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Remembering Betty

Posted: March 30, 2009 12:49 a.m.
Updated: March 30, 2009 4:55 a.m.

Dalpho Brazil holds a sweater her daughter Betty (in a high school senior photo by her chair) gave her as a birthday gift in 1961. Betty was killed Sept. 2, 1966, in the parking lot of Bob's Big Boy in Lakewood.

Dalpho Brazil still clings to the sweater her daughter Betty Brazil bought in 1961.

"I usually wear it for church and family reunions," Dalpho said, as she clutched the heirloom close.

The blue sweater is one of the few physical things Dalpho has left of her daughter Betty, who was killed Sept. 2, 1966, in the parking lot of Bob's Big Boy in Lakewood. Betty Brazil was 21 years old.

Her death was initially deemed a suicide, and it remained under that classification until the case was reopened and the Los Angeles County Coroner's Office changed the cause of death in December 2008.

The blue sweater with the flower embroidery rekindles memories of Betty's youth growing up in the Santa Clarita Valley.

"She bought this sweater at Hubbard's in Newhall," Dalpho said. Betty saved up her money earned at William's Drug Store to buy her mother the sweater, Dalpho said.

Neither store now exists.

Betty Sue Brazil was born March 20, 1945, the oldest of three girls and a boy born to James and Dalpho Brazil.

The Brazil family moved to the Santa Clarita Valley in 1943. Dalpho marks the difference between the SCV then and now.
"There was nothing out here. And I like it much better that way," Dalpho said.

The family leaned on each other for support and friendship, said Sharon Gibbs, Betty's sister. The bonds strengthened through poverty and hard time, she said.

"Mom made our clothes and we lived out of a tent by where the (Valencia) Industrial Complex is now," Gibbs said.

The Brazil family eventually moved into a house on Drayton Street, and they never let what they didn't have keep them from celebrating what they did have, Dalpho said.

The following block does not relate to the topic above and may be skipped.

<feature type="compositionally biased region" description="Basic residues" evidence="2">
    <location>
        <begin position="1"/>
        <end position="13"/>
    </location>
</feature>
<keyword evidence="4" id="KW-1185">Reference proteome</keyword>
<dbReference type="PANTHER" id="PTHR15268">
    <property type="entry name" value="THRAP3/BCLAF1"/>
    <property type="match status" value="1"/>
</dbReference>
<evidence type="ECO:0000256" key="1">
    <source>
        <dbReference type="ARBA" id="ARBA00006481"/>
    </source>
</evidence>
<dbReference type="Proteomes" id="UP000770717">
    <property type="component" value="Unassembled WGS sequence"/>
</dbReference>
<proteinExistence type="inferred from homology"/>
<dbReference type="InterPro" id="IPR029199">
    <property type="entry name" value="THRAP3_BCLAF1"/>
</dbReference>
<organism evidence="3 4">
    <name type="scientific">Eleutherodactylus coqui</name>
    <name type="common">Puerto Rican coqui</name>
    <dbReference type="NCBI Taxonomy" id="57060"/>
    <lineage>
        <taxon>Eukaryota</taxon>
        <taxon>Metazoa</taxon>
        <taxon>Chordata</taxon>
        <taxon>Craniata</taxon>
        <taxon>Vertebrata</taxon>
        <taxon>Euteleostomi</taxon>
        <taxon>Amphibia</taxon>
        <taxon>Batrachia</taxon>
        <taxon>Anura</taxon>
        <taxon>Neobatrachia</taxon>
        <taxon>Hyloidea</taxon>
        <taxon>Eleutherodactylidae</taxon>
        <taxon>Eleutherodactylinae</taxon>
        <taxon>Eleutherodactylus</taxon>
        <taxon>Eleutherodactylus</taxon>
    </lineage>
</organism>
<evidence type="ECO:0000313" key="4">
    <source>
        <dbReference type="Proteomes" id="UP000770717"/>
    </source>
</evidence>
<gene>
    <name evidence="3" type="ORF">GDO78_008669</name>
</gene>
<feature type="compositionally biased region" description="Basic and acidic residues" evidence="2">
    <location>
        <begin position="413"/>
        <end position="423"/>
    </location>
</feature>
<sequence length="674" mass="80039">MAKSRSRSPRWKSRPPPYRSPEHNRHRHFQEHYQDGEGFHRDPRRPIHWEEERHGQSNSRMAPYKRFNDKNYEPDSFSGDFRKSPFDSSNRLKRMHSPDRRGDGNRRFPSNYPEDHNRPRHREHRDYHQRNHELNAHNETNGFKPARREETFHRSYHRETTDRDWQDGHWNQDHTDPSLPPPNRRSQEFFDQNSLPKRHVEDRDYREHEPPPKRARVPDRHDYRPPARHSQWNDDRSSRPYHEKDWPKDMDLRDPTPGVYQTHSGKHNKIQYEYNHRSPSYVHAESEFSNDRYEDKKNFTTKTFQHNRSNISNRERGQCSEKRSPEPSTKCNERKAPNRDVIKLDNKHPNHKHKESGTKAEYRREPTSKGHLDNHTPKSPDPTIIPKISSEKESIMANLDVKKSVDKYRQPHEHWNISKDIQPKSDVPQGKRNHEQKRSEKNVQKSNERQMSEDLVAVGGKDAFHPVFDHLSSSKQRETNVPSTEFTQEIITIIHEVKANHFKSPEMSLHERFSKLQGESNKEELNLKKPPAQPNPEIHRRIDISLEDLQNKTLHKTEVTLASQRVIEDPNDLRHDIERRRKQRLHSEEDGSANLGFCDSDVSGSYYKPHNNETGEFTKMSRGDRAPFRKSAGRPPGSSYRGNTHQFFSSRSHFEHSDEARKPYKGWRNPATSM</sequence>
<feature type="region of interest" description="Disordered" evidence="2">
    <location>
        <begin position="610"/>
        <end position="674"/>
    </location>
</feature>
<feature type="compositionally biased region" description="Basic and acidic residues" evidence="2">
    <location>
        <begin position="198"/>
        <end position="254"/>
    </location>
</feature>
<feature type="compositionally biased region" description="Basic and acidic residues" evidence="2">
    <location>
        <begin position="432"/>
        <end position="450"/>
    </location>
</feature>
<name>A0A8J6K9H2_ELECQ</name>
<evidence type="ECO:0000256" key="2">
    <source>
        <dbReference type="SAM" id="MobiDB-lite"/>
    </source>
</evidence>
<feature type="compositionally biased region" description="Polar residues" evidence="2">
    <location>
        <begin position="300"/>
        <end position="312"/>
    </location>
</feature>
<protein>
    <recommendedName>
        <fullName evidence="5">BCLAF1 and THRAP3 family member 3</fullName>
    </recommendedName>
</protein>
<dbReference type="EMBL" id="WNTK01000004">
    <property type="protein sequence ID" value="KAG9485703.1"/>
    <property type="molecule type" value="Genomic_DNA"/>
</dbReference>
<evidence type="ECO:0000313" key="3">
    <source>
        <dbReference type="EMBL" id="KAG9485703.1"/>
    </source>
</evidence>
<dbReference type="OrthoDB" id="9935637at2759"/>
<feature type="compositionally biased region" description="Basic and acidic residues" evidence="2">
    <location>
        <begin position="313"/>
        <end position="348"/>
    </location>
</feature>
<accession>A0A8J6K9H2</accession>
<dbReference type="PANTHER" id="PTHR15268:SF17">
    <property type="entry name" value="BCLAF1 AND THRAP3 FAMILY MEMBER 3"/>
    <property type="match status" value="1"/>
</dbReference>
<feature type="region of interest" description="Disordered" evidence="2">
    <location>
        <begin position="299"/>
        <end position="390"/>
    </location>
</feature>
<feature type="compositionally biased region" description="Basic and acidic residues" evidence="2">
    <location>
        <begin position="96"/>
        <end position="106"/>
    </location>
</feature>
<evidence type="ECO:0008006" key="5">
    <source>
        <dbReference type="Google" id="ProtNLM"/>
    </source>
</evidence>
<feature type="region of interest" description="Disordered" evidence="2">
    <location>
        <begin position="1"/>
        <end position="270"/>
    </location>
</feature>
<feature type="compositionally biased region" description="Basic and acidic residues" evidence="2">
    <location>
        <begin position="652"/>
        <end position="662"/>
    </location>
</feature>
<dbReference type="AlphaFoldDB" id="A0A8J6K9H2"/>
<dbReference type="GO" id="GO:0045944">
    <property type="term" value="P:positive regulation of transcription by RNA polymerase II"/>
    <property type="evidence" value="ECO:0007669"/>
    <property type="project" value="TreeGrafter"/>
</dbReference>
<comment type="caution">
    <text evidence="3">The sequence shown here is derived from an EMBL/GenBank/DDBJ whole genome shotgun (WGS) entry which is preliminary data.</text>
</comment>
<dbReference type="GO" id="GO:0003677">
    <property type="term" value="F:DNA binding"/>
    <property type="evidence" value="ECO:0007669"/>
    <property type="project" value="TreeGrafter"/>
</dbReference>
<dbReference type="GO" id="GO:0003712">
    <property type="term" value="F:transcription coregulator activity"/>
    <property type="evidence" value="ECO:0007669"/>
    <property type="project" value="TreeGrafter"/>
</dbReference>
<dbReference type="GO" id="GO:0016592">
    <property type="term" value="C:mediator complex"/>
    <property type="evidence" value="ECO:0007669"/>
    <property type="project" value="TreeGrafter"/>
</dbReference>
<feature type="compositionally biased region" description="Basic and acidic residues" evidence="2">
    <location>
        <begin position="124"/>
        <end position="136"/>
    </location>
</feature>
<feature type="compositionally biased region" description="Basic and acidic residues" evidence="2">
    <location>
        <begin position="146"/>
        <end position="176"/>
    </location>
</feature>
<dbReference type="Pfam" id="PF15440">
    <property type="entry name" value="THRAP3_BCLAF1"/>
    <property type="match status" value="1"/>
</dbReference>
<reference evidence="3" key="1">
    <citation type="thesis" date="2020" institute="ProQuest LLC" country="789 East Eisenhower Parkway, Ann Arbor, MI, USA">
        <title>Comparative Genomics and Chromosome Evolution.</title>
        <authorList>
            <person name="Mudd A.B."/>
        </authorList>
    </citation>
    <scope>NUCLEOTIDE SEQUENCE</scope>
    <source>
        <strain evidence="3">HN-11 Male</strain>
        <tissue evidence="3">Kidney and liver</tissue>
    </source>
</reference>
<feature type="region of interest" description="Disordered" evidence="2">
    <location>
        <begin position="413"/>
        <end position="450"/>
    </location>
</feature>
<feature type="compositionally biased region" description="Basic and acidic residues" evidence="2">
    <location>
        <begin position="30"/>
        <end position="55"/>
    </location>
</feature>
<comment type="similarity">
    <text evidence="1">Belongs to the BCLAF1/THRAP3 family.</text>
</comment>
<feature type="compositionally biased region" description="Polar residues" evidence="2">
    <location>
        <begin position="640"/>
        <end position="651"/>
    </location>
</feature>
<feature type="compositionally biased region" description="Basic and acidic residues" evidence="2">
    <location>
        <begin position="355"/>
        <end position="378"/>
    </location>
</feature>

"After Betty got her driver's license she would take me and the kids shopping," Dalpho said. "It was a treat going to J.C. Penney's to buy clothing and yardage to make the girls dresses."

The family packed in the car and drove to the closest J.C. Penney, which was in San Fernando, Dalpho said.

Betty graduated in 1962 near the top of the class at William S. Hart High School, with some help from her mother.

"Betty struggle with math and math was my favorite subject," Dalpho said. She tutored Betty, who returned the favor to her younger sister Lenora, who struggled with a lisp.

"Every time Lollie (Lenora) said anything with that lisp Betty would correct it," Dalpho said. "She taught Lollie how to move her tongue correctly to say the words the right way."

Being the oldest meant Betty often helped with all the children.

"It was just like her. She loved to help people and she was like a second mother," Gibbs said.

The investigation into Betty's murder is still an open case with workable leads, said Bob Waschmuth, Los Angeles County Sheriff's Department homicide investigator.

Sheriff's officials ask anyone with information about Brazil's death to call Homicide Lt. Paul Becker at (323) 890-5500.


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